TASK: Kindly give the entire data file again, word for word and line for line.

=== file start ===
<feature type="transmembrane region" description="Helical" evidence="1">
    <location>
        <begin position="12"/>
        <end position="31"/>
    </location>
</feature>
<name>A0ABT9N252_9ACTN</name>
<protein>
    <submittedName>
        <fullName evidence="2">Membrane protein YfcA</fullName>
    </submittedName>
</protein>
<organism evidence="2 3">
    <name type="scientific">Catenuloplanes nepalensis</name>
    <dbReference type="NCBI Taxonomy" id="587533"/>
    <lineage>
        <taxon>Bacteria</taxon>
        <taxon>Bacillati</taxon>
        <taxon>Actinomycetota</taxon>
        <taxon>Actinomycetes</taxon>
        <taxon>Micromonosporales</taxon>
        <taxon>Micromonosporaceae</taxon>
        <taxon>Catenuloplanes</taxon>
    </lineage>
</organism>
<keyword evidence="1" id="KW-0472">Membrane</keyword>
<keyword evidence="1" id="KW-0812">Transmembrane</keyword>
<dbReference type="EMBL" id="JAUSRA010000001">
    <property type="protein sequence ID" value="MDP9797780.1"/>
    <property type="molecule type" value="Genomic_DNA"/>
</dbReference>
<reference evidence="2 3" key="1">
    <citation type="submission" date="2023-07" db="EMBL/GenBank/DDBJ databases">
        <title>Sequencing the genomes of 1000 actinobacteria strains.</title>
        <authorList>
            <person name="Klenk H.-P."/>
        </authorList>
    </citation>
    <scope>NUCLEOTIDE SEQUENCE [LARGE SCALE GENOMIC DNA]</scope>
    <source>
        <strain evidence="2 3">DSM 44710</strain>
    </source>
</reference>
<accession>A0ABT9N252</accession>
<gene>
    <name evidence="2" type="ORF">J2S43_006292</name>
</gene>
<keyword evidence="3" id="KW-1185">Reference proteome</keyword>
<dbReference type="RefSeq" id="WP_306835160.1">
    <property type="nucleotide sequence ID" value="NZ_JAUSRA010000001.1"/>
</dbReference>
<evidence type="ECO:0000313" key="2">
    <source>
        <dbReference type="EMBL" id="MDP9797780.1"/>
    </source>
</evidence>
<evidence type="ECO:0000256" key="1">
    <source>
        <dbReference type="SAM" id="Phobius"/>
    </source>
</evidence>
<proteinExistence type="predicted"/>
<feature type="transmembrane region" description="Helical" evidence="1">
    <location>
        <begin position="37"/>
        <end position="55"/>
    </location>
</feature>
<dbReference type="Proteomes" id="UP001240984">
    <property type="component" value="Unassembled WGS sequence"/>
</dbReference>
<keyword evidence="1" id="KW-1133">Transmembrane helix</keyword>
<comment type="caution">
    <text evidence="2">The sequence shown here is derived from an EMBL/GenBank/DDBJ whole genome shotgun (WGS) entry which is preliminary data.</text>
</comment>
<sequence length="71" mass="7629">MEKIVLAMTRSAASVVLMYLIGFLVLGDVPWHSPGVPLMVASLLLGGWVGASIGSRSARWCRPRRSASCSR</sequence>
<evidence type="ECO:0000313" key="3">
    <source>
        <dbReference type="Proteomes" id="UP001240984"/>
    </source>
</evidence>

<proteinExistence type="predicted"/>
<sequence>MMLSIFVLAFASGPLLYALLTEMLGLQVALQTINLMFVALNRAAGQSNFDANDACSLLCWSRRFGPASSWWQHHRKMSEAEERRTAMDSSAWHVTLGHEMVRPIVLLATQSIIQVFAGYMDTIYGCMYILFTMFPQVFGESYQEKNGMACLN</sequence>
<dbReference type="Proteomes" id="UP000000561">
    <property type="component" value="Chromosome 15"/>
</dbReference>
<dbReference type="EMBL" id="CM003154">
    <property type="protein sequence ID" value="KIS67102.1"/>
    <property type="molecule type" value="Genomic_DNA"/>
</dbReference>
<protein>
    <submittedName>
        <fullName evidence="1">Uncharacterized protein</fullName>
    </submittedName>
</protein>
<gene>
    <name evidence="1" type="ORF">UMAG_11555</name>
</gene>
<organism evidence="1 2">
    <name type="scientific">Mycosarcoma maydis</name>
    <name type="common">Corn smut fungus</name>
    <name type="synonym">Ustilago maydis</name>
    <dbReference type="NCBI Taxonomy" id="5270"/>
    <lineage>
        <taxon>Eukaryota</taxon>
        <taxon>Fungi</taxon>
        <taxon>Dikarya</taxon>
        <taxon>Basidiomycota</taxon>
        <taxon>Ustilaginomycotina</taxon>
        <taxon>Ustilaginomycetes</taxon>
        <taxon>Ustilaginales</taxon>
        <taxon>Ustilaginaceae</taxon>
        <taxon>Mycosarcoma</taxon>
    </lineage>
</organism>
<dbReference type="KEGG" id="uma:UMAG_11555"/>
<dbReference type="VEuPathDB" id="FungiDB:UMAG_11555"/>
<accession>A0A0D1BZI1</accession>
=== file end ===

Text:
<feature type="transmembrane region" description="Helical" evidence="1">
    <location>
        <begin position="12"/>
        <end position="31"/>
    </location>
</feature>
<name>A0ABT9N252_9ACTN</name>
<protein>
    <submittedName>
        <fullName evidence="2">Membrane protein YfcA</fullName>
    </submittedName>
</protein>
<organism evidence="2 3">
    <name type="scientific">Catenuloplanes nepalensis</name>
    <dbReference type="NCBI Taxonomy" id="587533"/>
    <lineage>
        <taxon>Bacteria</taxon>
        <taxon>Bacillati</taxon>
        <taxon>Actinomycetota</taxon>
        <taxon>Actinomycetes</taxon>
        <taxon>Micromonosporales</taxon>
        <taxon>Micromonosporaceae</taxon>
        <taxon>Catenuloplanes</taxon>
    </lineage>
</organism>
<keyword evidence="1" id="KW-0472">Membrane</keyword>
<keyword evidence="1" id="KW-0812">Transmembrane</keyword>
<dbReference type="EMBL" id="JAUSRA010000001">
    <property type="protein sequence ID" value="MDP9797780.1"/>
    <property type="molecule type" value="Genomic_DNA"/>
</dbReference>
<reference evidence="2 3" key="1">
    <citation type="submission" date="2023-07" db="EMBL/GenBank/DDBJ databases">
        <title>Sequencing the genomes of 1000 actinobacteria strains.</title>
        <authorList>
            <person name="Klenk H.-P."/>
        </authorList>
    </citation>
    <scope>NUCLEOTIDE SEQUENCE [LARGE SCALE GENOMIC DNA]</scope>
    <source>
        <strain evidence="2 3">DSM 44710</strain>
    </source>
</reference>
<accession>A0ABT9N252</accession>
<gene>
    <name evidence="2" type="ORF">J2S43_006292</name>
</gene>
<keyword evidence="3" id="KW-1185">Reference proteome</keyword>
<dbReference type="RefSeq" id="WP_306835160.1">
    <property type="nucleotide sequence ID" value="NZ_JAUSRA010000001.1"/>
</dbReference>
<evidence type="ECO:0000313" key="2">
    <source>
        <dbReference type="EMBL" id="MDP9797780.1"/>
    </source>
</evidence>
<evidence type="ECO:0000256" key="1">
    <source>
        <dbReference type="SAM" id="Phobius"/>
    </source>
</evidence>
<proteinExistence type="predicted"/>
<feature type="transmembrane region" description="Helical" evidence="1">
    <location>
        <begin position="37"/>
        <end position="55"/>
    </location>
</feature>
<dbReference type="Proteomes" id="UP001240984">
    <property type="component" value="Unassembled WGS sequence"/>
</dbReference>
<keyword evidence="1" id="KW-1133">Transmembrane helix</keyword>
<comment type="caution">
    <text evidence="2">The sequence shown here is derived from an EMBL/GenBank/DDBJ whole genome shotgun (WGS) entry which is preliminary data.</text>
</comment>
<sequence length="71" mass="7629">MEKIVLAMTRSAASVVLMYLIGFLVLGDVPWHSPGVPLMVASLLLGGWVGASIGSRSARWCRPRRSASCSR</sequence>
<evidence type="ECO:0000313" key="3">
    <source>
        <dbReference type="Proteomes" id="UP001240984"/>
    </source>
</evidence>

<proteinExistence type="predicted"/>
<sequence>MMLSIFVLAFASGPLLYALLTEMLGLQVALQTINLMFVALNRAAGQSNFDANDACSLLCWSRRFGPASSWWQHHRKMSEAEERRTAMDSSAWHVTLGHEMVRPIVLLATQSIIQVFAGYMDTIYGCMYILFTMFPQVFGESYQEKNGMACLN</sequence>
<dbReference type="Proteomes" id="UP000000561">
    <property type="component" value="Chromosome 15"/>
</dbReference>
<dbReference type="EMBL" id="CM003154">
    <property type="protein sequence ID" value="KIS67102.1"/>
    <property type="molecule type" value="Genomic_DNA"/>
</dbReference>
<protein>
    <submittedName>
        <fullName evidence="1">Uncharacterized protein</fullName>
    </submittedName>
</protein>
<gene>
    <name evidence="1" type="ORF">UMAG_11555</name>
</gene>
<organism evidence="1 2">
    <name type="scientific">Mycosarcoma maydis</name>
    <name type="common">Corn smut fungus</name>
    <name type="synonym">Ustilago maydis</name>
    <dbReference type="NCBI Taxonomy" id="5270"/>
    <lineage>
        <taxon>Eukaryota</taxon>
        <taxon>Fungi</taxon>
        <taxon>Dikarya</taxon>
        <taxon>Basidiomycota</taxon>
        <taxon>Ustilaginomycotina</taxon>
        <taxon>Ustilaginomycetes</taxon>
        <taxon>Ustilaginales</taxon>
        <taxon>Ustilaginaceae</taxon>
        <taxon>Mycosarcoma</taxon>
    </lineage>
</organism>
<dbReference type="KEGG" id="uma:UMAG_11555"/>
<dbReference type="VEuPathDB" id="FungiDB:UMAG_11555"/>
<accession>A0A0D1BZI1</accession>